Recently there has been a lot of chatter about data protection in the workplace, for example the recent incident where a US based employee had outsourced his work to a third party in China, compromising the information. Such incidents are leading up to a growing concern among employers and employees alike about their rights in the workplace when it comes to data protection.
In UK the Data Protection Act controls the use of personal information by organisations, businesses or the government. According to the law, everyone responsible for using data should adhere to a set of rules called 'data protection principles' and should ensure that the information is:
- Used fairly and lawfully
- Used adequately and in relevance
- Used for limited, specifically stated purposes
- Handled according to data protection rights of people
- Kept secure and safe
- Not transferred outside UK without adequate protection
- Stored for no longer than necessary
The DPA also provides for a stronger legal protection for more sensitive information that deals with ethnicity, political opinions, religious beliefs, criminal records, health and sexual health.
It also grants a right to information where you can inquire the government or any other organisation about all the information they have stored about you, by writing to them. The organisation is law bound to provide you with a copy of the information.
However, in certain cases the information can be withheld when it is related to the prevention, detection or investigation of a crime; national security; assessment or collection of tax; judicial or ministerial appointments. Further, the organisation doesn't have to provide a reason for withholding information in this case.
You might be required to pay a fee (which is usually less than £10) to request information.
In addition, if you are doubtful that your data is being misused by any organisation, you can contact them directly; also in absence of a satisfactory response you can contact the Information Commissioner's Office (ICO) directly at 0303 123 1113. (Read: How to make a data protection complaint)
Employers' and Employee's Rights
Employers reserve the rights to monitor their workers by using different ways such as CCTV recordings, drug testing, bag searches, checking their worker's emails and websites they look at. All monitoring that involves taking data, images or drug testing is protected under DPA.
If an employee is unhappy with this, they can check their staff handbook or contract to see if the employer is allowed to do this. In case the employer hasn't mentioned this, the worker may resign and claim unfair ('constructive') dismissal as a last resort after exhausting other means of dispute resolution.
Employers also need to maintain a written policy for conducting searches and they should be done by respecting privacy of individuals, by a member of the same sex and in presence of a witness.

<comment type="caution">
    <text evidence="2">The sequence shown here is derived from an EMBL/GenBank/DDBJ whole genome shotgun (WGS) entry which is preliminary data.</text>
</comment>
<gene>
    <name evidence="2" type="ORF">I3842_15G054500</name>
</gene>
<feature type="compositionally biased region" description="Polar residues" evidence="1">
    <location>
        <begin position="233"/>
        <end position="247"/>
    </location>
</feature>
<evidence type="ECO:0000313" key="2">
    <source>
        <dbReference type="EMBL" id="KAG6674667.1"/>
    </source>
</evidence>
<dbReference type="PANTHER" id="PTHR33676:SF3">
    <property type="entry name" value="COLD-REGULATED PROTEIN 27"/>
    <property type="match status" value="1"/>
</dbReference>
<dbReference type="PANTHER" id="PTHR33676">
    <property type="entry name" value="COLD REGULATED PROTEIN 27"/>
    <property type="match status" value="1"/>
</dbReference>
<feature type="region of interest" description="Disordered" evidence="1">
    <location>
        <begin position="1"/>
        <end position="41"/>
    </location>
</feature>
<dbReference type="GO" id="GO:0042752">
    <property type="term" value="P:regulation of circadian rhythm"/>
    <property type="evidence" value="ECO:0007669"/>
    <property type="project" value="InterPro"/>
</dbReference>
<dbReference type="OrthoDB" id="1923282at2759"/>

Employees reserve the rights to file for discrimination, assault or false imprisonment if a search or drug test is not handled properly by the book.
In case of drug testing, employers need to have prior consent from employees such as in the form of a full contractual health and safety policy which needs to be mentioned in the contract or staff handbook. Also employers should limit testing to only employees that need to be tested, ensure that tests are conducted at random and without singling out any particular employee unless justified by the nature of their job.
For email, CCTV and other forms of monitoring, employers must clearly mention the amount of monitoring in the staff handbook or contract and inform the workers that they are being monitored. They should also inform them about a reasonable number of personal emails and phone calls that would be monitored or that personal emails and calls are not forbidden. However, employers can't monitor workers everywhere in the workplace (for example, toilets), lest they be in violation of the DPA.
Employers also need to ensure that all data that they collect should be kept safe, secure and up to date. The type of data that an employer can store about their employee includes – name, address, date of birth, sex, education and qualifications, work experience, national insurance number, tax code, disability details and emergency contacts. They can also update their records with details of an employee's employment history with the organisation, employment terms and conditions, any accidents in the workplace and connected with work, training received as well as any disciplinary actions.
In all circumstances, the employer should clearly inform their employees about what records are being kept and how they are being used, the confidentiality of the records and how these records will help with their training and development at work.
An employee can request a copy of their data from their employer, who has 40 days to comply with this request.
Under no circumstances the rules laid down in the Data Protection Act should be broken.